It's been almost a year since I started Conduit. Which is crazy to think about, because a year ago the book was nothing more than a single thought in my mind. A year ago it wasn't even real book-worthy concept, just a crazy "what if this happened?" scenario at the back of my mind. A year ago I didn't even think I could finish a whole novel. I used to run into new writers who would say, "Oh yeah, just finished my first novel", and I would think they had achieved the impossible. Because coming up with ideas is the easy part. Writing a novel? Toughest thing I've ever undertaken. And probably the most rewarding, which explains why I'm doing it again.
I feel I've come a long way since then, but the most difficult thing to do as a writer was to recognize my writing style. Because I didn't understand it. What exactly is a writer's style?
Writing is writing whichever way you look at it, right? You string
together words and form them into sentences, crack open a thesaurus
every once in a while to find that elusive word, and hope you're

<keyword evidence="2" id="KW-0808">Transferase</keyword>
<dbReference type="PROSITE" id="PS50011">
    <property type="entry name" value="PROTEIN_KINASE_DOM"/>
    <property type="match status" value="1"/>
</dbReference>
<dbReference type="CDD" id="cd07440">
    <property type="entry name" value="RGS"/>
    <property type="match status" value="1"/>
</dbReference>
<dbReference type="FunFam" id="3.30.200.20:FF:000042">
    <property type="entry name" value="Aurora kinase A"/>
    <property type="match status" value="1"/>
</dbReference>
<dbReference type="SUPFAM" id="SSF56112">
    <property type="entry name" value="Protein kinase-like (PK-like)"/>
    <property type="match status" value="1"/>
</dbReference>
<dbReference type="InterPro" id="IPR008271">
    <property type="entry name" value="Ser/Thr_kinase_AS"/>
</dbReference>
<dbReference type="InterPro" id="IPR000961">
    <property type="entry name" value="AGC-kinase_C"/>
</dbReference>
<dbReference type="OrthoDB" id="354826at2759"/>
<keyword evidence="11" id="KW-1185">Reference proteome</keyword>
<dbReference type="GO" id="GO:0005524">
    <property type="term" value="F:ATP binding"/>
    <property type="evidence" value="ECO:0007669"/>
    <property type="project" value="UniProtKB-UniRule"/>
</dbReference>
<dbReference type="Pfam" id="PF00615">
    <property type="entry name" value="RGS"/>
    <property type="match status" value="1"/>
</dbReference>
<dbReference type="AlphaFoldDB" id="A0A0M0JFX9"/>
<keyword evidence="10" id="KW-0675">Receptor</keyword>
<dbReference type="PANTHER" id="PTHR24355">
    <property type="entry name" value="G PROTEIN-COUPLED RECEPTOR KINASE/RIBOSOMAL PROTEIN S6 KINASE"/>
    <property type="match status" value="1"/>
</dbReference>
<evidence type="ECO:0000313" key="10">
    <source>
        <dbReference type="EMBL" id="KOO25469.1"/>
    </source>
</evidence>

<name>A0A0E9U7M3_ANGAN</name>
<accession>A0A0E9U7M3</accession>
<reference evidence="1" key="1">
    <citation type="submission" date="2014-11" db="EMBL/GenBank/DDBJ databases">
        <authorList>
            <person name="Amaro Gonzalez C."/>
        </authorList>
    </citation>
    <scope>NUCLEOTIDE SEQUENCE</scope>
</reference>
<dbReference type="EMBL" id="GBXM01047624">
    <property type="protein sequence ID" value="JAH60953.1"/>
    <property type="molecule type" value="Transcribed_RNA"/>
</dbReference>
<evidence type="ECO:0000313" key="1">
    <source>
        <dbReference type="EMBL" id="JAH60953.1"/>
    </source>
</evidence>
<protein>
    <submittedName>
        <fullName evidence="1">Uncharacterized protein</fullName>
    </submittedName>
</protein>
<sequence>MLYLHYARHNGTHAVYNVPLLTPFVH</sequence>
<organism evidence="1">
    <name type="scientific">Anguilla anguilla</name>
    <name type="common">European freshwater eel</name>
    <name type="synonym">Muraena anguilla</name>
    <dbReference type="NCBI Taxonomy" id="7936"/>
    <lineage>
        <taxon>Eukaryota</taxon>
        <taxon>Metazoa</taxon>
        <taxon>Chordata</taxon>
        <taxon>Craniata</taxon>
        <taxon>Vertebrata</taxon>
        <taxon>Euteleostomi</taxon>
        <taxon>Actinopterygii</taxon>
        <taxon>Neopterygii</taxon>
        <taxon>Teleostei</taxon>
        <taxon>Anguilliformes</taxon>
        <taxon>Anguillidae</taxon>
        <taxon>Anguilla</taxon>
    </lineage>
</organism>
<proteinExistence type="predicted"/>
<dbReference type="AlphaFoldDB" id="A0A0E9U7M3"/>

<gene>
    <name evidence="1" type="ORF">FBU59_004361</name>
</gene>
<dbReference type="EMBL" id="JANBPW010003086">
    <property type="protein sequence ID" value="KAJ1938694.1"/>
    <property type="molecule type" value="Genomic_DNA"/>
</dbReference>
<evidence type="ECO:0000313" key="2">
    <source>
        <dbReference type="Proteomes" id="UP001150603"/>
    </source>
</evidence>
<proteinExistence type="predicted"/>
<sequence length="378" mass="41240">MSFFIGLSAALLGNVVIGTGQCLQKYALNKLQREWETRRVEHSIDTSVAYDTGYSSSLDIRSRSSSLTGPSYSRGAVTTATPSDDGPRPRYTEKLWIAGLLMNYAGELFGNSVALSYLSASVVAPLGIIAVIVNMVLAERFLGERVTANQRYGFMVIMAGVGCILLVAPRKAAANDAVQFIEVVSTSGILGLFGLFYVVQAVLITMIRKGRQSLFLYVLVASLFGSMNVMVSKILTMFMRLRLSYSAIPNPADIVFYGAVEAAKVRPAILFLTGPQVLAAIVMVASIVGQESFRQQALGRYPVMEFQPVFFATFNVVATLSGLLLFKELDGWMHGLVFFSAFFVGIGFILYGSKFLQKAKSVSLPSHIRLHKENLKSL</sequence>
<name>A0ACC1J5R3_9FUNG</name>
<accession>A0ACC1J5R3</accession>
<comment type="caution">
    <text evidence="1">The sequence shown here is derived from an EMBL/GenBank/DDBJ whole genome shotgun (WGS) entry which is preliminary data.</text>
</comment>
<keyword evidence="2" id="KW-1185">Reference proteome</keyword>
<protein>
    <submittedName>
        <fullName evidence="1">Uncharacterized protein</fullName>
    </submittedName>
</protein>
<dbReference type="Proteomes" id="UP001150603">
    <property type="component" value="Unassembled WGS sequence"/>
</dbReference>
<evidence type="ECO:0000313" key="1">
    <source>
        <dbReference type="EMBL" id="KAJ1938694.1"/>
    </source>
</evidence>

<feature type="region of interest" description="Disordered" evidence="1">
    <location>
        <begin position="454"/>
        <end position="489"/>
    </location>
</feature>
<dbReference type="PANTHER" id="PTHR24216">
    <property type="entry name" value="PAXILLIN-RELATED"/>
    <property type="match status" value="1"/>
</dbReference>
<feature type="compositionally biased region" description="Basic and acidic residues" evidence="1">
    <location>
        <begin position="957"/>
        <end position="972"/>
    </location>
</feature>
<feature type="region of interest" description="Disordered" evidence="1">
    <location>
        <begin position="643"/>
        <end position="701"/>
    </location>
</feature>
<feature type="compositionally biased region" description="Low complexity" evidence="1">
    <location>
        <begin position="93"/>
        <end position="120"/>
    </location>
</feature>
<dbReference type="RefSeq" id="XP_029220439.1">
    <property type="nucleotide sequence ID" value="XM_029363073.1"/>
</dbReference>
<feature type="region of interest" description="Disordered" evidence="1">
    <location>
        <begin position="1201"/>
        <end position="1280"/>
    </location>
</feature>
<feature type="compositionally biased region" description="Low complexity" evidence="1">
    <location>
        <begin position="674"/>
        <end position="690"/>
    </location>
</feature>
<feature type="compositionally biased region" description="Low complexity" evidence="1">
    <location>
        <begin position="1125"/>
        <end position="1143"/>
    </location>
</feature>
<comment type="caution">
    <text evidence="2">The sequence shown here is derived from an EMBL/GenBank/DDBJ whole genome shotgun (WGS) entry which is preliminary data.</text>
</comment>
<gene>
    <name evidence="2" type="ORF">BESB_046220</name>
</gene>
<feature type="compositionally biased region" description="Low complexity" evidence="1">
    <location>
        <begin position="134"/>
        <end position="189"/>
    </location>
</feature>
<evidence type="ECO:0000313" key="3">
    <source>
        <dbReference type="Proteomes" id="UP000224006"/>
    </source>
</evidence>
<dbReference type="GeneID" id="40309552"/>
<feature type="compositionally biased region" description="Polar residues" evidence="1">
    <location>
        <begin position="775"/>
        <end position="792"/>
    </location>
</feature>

not making run-on sentences or breaking any of the million grammar
rules drilled into you.
But how do you individualize it?
It wasn't that I was blinded to the styles of other writers. I
could read a book and find something unique about the way the author wrote it. As a reader, I've never put down a book because I didn't enjoy the way it was written, but I do have to say that it makes the experiencing of reading it all the more enjoyable if the style of the writer is appealing. These are often the books I'll reread again and again, or pick out passages at random just to regain that sense of awe I had the first time reading.
Over time, I've become more conscious of how I write. How I structure sentences, the types of words I use, the flow of my prose, the way I choose my character's voices. The way I set pace and end chapters (Conduit fans on Wattpad just loved this last one as they waited for weekly updates, and by loved I mean absolutely loathed). It has become instinctual, like how your personal signature is second nature after you've done it year after year. You can't explain it to others and you most certainly can't teach it to others, but it's there.
It becomes part of you and you'd recognize it in a heartbeat.
Of course, there is a huge room for improvement, and I'm a believer that writing style should never be stagnant. Part of growing as a writer is discovering new and fresh ways of telling stories, ways that match the theme of the book and the voice of the narrator. Which is why I look forward to the future, so that I'll be able to see how much my writing changes five or ten years from now. And for that, I'm glad I finished my first book.